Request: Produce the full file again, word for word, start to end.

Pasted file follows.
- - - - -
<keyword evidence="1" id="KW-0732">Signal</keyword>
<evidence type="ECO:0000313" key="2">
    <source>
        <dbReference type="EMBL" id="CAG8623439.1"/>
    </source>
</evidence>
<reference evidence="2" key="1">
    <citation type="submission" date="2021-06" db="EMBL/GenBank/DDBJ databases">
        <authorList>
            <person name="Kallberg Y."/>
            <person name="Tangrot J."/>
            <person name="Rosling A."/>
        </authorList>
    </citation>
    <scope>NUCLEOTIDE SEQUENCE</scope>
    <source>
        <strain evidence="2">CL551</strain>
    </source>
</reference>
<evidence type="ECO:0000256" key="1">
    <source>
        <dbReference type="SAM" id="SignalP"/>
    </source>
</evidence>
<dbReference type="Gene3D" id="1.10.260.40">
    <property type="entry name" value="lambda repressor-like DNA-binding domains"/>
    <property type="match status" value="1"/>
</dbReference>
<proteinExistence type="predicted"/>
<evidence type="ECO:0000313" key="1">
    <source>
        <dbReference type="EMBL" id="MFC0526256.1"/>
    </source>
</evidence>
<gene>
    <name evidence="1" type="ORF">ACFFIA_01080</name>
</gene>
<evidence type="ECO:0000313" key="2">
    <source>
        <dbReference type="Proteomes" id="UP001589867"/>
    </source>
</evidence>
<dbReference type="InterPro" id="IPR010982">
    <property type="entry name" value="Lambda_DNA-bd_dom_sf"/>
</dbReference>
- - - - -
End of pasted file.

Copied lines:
<keyword evidence="1" id="KW-0732">Signal</keyword>
<evidence type="ECO:0000313" key="2">
    <source>
        <dbReference type="EMBL" id="CAG8623439.1"/>
    </source>
</evidence>
<reference evidence="2" key="1">
    <citation type="submission" date="2021-06" db="EMBL/GenBank/DDBJ databases">
        <authorList>
            <person name="Kallberg Y."/>
            <person name="Tangrot J."/>
            <person name="Rosling A."/>
        </authorList>
    </citation>
    <scope>NUCLEOTIDE SEQUENCE</scope>
    <source>
        <strain evidence="2">CL551</strain>
    </source>
</reference>
<evidence type="ECO:0000256" key="1">
    <source>
        <dbReference type="SAM" id="SignalP"/>
    </source>
</evidence>
<dbReference type="Gene3D" id="1.10.260.40">
    <property type="entry name" value="lambda repressor-like DNA-binding domains"/>
    <property type="match status" value="1"/>
</dbReference>
<proteinExistence type="predicted"/>
<evidence type="ECO:0000313" key="1">
    <source>
        <dbReference type="EMBL" id="MFC0526256.1"/>
    </source>
</evidence>
<gene>
    <name evidence="1" type="ORF">ACFFIA_01080</name>
</gene>
<evidence type="ECO:0000313" key="2">
    <source>
        <dbReference type="Proteomes" id="UP001589867"/>
    </source>
</evidence>
<dbReference type="InterPro" id="IPR010982">
    <property type="entry name" value="Lambda_DNA-bd_dom_sf"/>
</dbReference>